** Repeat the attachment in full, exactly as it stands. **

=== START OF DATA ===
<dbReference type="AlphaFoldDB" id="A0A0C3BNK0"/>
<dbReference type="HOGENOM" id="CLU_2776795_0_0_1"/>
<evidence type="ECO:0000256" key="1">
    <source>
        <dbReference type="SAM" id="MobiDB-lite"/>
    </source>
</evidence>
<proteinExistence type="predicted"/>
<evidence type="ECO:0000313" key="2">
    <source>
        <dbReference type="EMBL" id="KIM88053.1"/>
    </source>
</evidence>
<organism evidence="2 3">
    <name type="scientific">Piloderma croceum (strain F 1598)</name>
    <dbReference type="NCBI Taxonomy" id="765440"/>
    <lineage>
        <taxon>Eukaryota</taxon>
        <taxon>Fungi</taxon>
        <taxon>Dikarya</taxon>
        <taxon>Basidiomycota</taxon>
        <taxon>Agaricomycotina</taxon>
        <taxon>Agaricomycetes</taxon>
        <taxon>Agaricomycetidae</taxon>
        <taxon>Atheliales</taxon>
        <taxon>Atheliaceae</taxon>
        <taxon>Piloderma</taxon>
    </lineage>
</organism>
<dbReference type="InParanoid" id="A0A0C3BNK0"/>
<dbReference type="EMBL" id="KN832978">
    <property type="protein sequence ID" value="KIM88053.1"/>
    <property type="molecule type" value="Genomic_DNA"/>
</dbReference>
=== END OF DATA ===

<dbReference type="AlphaFoldDB" id="A0A0C3BNK0"/>
<dbReference type="HOGENOM" id="CLU_2776795_0_0_1"/>
<evidence type="ECO:0000256" key="1">
    <source>
        <dbReference type="SAM" id="MobiDB-lite"/>
    </source>
</evidence>
<proteinExistence type="predicted"/>
<evidence type="ECO:0000313" key="2">
    <source>
        <dbReference type="EMBL" id="KIM88053.1"/>
    </source>
</evidence>
<organism evidence="2 3">
    <name type="scientific">Piloderma croceum (strain F 1598)</name>
    <dbReference type="NCBI Taxonomy" id="765440"/>
    <lineage>
        <taxon>Eukaryota</taxon>
        <taxon>Fungi</taxon>
        <taxon>Dikarya</taxon>
        <taxon>Basidiomycota</taxon>
        <taxon>Agaricomycotina</taxon>
        <taxon>Agaricomycetes</taxon>
        <taxon>Agaricomycetidae</taxon>
        <taxon>Atheliales</taxon>
        <taxon>Atheliaceae</taxon>
        <taxon>Piloderma</taxon>
    </lineage>
</organism>
<dbReference type="InParanoid" id="A0A0C3BNK0"/>
<dbReference type="EMBL" id="KN832978">
    <property type="protein sequence ID" value="KIM88053.1"/>
    <property type="molecule type" value="Genomic_DNA"/>
</dbReference>